Fall 2016 | cbservices.org

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New Life Safety Code Requirements for Licensed Skilled Nursing Facilities

Utilizing the Proper Editions of the NFPA Codes and Standards By Stan Szpytek, GB RCCS Associate Consultant

New Life Safety Code (LSC) requirements have been officially implemented for licensed skilled nursing facilities in the United States effective July 5, 2016.  As most providers of this level of healthcare know by now, the Centers for Medicaid and Medicare Services (CMS) will start to enforce the 2012 edition of the Life Safety Code (NFPA #101) instead of the previously enforced 2000 edition of the code. 

These requirements only apply to licensed skilled nursing homes but should be considered as a “Best Practice” for Risk Pooling Trust members that provide similar healthcare services without CMS oversight.

Further, while adoption of the 2012 edition LSC started on July 5, 2016, CMS has announced that enforcement of this edition of the code will not officially begin until November 1, 2016 so federal, state and county-contracted CMS life safety surveyors can be trained on the newer edition of the code.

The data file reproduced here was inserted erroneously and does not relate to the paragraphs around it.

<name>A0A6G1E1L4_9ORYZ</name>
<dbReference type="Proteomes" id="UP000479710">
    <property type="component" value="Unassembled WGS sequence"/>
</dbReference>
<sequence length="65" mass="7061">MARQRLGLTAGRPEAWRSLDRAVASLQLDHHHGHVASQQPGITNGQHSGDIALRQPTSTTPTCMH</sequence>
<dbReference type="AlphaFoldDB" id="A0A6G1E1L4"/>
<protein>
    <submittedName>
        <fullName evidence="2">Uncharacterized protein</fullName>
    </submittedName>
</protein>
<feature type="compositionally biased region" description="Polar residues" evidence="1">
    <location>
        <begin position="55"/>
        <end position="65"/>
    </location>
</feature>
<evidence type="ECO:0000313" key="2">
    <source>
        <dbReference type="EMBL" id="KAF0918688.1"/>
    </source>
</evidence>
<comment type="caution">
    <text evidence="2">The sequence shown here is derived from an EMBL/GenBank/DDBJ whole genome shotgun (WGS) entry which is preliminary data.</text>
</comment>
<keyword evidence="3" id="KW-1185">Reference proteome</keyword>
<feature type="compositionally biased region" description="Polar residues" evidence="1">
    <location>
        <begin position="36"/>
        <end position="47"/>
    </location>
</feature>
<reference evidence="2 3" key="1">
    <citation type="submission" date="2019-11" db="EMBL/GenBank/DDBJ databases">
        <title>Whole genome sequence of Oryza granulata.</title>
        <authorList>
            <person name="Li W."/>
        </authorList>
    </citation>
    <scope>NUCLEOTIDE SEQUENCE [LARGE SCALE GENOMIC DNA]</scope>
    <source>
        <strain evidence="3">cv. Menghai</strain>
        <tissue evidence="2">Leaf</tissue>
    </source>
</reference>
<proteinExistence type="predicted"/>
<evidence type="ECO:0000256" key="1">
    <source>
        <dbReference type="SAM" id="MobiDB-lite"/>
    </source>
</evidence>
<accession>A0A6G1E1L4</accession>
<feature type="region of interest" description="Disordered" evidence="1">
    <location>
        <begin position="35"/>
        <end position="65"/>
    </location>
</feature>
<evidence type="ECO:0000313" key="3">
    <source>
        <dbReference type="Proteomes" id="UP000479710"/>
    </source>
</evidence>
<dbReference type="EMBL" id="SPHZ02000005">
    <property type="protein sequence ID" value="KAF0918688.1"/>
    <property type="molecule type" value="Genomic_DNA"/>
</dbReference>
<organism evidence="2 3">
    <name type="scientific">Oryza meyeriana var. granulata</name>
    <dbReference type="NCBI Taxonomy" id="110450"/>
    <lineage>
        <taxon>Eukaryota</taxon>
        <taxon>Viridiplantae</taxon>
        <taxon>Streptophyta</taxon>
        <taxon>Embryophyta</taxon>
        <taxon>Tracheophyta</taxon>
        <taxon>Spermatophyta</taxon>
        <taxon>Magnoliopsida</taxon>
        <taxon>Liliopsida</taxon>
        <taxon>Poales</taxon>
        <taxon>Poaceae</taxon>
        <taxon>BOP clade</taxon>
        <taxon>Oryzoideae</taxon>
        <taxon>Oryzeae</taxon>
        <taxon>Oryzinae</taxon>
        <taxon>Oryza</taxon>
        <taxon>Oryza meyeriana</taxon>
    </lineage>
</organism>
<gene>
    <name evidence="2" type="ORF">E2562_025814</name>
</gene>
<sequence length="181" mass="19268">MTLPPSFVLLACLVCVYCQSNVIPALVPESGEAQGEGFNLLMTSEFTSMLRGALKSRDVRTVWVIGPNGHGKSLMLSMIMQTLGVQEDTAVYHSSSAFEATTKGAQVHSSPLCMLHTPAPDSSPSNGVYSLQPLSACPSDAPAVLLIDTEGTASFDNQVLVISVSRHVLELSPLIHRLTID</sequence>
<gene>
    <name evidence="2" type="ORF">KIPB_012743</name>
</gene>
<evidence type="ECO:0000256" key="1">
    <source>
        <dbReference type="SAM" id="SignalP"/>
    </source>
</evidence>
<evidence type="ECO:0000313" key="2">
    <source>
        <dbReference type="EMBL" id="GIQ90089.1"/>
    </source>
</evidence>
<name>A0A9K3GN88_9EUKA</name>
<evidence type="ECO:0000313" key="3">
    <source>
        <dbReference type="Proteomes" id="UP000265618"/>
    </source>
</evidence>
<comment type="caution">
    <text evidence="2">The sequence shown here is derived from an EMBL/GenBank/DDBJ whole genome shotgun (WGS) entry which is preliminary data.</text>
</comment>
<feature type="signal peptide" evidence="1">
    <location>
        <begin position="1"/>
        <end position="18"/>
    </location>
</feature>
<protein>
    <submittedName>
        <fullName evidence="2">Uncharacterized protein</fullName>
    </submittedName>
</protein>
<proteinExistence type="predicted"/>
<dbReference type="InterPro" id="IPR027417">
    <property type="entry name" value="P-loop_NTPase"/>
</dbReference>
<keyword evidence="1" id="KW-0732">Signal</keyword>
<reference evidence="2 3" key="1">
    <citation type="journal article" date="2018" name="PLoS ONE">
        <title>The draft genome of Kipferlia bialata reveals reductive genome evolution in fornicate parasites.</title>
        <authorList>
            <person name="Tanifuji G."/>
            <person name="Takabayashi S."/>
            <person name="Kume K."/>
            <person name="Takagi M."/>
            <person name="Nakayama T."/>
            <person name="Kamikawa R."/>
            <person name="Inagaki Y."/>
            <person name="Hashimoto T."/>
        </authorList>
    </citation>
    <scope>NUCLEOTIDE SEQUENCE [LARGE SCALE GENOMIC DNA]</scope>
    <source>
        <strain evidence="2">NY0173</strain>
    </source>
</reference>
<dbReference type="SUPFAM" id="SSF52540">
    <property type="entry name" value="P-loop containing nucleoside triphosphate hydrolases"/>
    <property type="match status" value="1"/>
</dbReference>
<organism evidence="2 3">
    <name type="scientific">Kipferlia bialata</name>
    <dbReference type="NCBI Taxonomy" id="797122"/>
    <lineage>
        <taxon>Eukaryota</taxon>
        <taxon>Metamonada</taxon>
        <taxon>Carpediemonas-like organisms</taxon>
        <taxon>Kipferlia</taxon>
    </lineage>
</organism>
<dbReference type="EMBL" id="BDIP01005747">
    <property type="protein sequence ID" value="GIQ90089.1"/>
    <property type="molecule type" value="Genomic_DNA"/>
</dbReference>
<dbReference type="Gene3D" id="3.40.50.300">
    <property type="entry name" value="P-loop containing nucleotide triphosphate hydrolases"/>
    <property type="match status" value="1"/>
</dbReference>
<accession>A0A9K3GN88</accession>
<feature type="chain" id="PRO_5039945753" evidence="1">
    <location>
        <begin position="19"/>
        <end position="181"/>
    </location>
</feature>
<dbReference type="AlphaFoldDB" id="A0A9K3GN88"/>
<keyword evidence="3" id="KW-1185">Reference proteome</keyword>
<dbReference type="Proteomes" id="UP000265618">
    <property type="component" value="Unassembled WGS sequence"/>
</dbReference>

It should also be noted that while there is a 2015 edition of the Life Safety Code published by the National Fire Protection Association (NFPA) and in use by some jurisdictions, it must be reiterated that the 2012 edition of the code will be enforced in licensed skilled nursing facilities that receive CMS funding.

Skilled nursing facility providers should understand that other editions of select codes and standards published by the National Fire Protection Association (NFPA), as well as other agencies have also been adopted by reference (in full or in part) with the 2012 edition of the LSC and will be enforced.  Here is a listing of some of the other key NFPA codes and standards that will be enforced along with the applicable editions of the documents:

NFPA 99 (2012 ed.) - Healthcare Facilities Code (with some exclusions)

NFPA 13 (2010 ed.) - Standard for the Installation of Sprinkler Systems

NFPA 25 (2011 ed.) - Standard for the Inspection, Testing and Maintenance of Water-Based Fire Protection Systems

NFPA 72 (2010 ed.) - National Fire Alarm and Signaling Code

NFPA 14 (2010 ed.) - Standard for the Installation of Standpipe and Hose Systems

NFPA 96 (2011 ed.) - Standard for Ventilation Control and Fire Protection of Commercial Cooking Operations

NFPA 10 (2010 ed.) - Standard for Portable Fire Extinguishers

NFPA 80 (2010 ed.) - Standard for Fire Doors and Other Protective Openings

All of the NFPA referenced codes and standards, as well as other publications including ACI, ANSI, ACME, ASSE, ASTM, FMGR, NEMA, UL and U.S. Government publications are listed in Chapter 2 of the 2012 edition of the Life Safety Code.

What can be confusing is that there are more recent editions of all of these NFPA codes and standards already in publication.  If a licensed SNF provider were to reference and utilize a more recent edition of one of these documents, they would not be using the correct edition of the code or standard for the purposes of CMS compliance.  Each different edition of NFPA codes and standards has either minor or major changes that can impact interpretation, implementation and enforcement.